In the U.S., over 30 concentrating solar power (CSP) projects with a combined capacity of 8.8 GW are on the drawing board and each has signed a power purchase agreement. But only one of them -- the Martin Next Generation project developed by NextEra in Florida -- is actually under construction.  (Note that these numbers are just for solar thermal power plants. They exclude the handful of CPV projects discussed in a recent post.)

So, what's the hold-up?

There are several possible obstacles. As we discussed in an earlier post, the first and most obvious is financing. Raising billions of dollars in project debt and tax equity is no small feat -- especially if the returns offered to the equity investors aren't that great.

An equally significant obstacle is the maze of permitting and regulatory hoops that need to be jumped through before construction can begin. Both Tessera Solar and Mojave North America are planning CSP plants in Arizona to provide power that will go to California to escape the jurisdiction of agencies like California Fish and Game. Some developers have also shifted to concentrate on finding private land to build their power plants rather than BLM land because of some of the red tape involved.

Still, in the West, the BLM controls wide swaths of land that remain attractive to developers. To help alleviate this problem, the Bureau of Land Management has created a "fast-track" program to help speed things up.

There are 10 large CSP projects in the Southwestern U.S. that have been "fast-tracked" by the BLM.  According to the BLM's website, 'fast-tracked' means that "these projects are advanced enough in the permitting process that they could potentially be cleared for approval by December 2010, thus making them eligible for economic stimulus funding under the American Recovery and Reinvestment Act of 2009."  In layman's terms: we'll get right on these, so they can start construction in 2010 and receive the 30% Treasury Grant.  If the BLM permits aren't ready by the end of 2010, and the Treasury Grant program isn't extended, then these projects will need to go with the 30% ITC tax credit -- and will need to find investors who need massive tax credits.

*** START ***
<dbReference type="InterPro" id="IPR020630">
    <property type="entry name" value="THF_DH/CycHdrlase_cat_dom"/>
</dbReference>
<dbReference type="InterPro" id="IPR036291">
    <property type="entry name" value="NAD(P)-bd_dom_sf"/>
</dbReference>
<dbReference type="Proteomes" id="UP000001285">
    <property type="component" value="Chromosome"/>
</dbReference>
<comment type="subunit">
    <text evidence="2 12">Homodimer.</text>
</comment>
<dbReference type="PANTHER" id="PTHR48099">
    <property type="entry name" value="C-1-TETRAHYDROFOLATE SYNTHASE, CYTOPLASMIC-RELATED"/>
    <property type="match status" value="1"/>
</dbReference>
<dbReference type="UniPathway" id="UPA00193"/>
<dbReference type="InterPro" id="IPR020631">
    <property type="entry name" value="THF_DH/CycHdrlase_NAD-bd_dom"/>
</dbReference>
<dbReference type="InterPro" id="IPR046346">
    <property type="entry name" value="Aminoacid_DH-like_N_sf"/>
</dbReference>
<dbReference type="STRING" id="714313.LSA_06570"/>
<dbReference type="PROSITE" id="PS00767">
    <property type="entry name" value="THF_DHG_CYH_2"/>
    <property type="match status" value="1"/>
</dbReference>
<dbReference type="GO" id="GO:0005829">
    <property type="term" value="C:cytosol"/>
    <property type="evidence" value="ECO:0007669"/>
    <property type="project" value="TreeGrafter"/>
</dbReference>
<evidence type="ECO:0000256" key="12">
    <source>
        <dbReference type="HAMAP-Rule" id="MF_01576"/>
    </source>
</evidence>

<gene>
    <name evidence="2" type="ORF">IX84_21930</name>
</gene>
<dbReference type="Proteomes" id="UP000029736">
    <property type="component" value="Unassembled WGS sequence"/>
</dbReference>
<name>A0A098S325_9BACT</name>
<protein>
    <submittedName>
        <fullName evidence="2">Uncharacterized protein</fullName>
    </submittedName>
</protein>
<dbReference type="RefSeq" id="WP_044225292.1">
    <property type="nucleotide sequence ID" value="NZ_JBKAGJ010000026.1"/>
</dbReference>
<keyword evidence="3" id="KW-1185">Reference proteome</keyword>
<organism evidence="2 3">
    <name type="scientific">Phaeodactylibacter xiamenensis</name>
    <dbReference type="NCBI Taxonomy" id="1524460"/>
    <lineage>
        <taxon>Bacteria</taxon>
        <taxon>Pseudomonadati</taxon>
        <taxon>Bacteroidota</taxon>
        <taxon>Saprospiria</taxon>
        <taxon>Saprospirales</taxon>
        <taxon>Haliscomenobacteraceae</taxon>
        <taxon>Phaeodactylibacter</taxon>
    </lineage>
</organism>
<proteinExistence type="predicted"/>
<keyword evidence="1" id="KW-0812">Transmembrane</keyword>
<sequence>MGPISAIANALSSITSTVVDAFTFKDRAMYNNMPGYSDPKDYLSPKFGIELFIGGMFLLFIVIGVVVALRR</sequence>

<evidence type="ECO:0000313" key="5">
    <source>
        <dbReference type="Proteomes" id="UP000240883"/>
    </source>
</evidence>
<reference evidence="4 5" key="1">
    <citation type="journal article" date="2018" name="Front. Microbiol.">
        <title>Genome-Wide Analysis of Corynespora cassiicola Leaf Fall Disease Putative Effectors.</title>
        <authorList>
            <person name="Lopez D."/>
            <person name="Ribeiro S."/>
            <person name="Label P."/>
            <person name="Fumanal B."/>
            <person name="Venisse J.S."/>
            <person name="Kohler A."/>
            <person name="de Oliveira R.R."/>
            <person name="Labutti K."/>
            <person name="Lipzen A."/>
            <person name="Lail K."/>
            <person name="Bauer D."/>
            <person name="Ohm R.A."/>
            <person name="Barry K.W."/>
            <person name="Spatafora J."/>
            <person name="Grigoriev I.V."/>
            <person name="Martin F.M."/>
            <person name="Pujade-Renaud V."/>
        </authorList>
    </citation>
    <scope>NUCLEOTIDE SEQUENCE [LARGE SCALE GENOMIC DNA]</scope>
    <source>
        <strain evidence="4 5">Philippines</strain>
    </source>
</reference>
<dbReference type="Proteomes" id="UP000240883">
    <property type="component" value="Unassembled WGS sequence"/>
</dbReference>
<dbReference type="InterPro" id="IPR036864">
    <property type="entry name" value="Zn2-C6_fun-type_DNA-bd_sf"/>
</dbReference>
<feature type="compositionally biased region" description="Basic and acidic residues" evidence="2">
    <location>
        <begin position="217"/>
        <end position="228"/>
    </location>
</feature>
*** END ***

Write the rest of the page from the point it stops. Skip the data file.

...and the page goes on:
Three CSP projects have recently passed several of the permitting milestones.  Looks like regulatory bodies are capable of making decisions, after all.  Here are some of the details.

Brightsource's Ivanpah Project, 392 MW

8/4: California Energy Commission (CEC) siting committee issued a proposed decision recommending approval

8/6: Bureau of Land Management issues Final Environmental Impact Statement (FEIS)

Still outstanding: Final Record of Decision from the BLM

BrightSource expects to have all of the final permits necessary to commence construction in fall 2010.


Abengoa Mojave Solar (AMS) Project, 250 MW

8/6: CEC siting committee proposed decision recommending approval. The proposed decision is open for public comment for 30 days. The full commission is scheduled to make a final decision on September 8th.

If approved, Abengoa could start construction in 4Q 2010, with commercial service starting 1Q 2013


Solar Trust of America (STA) CA Solar 10 project in Blythe, 968 MW

8/11: CEC siting committee proposed decision recommending approval

If all three of these projects move forward, that would represent over 1.6 GW of new solar power plants in the U.S., effectively tripling the total CSP capacity. 

Fingers crossed.

Below is a table summarizing the permitting status for the 10 "fast-tracked" CSP projects, and 2 advanced projects being developed on private land (Abengoa's Solana & Mojave Solar).


(Click on chart to enlarge)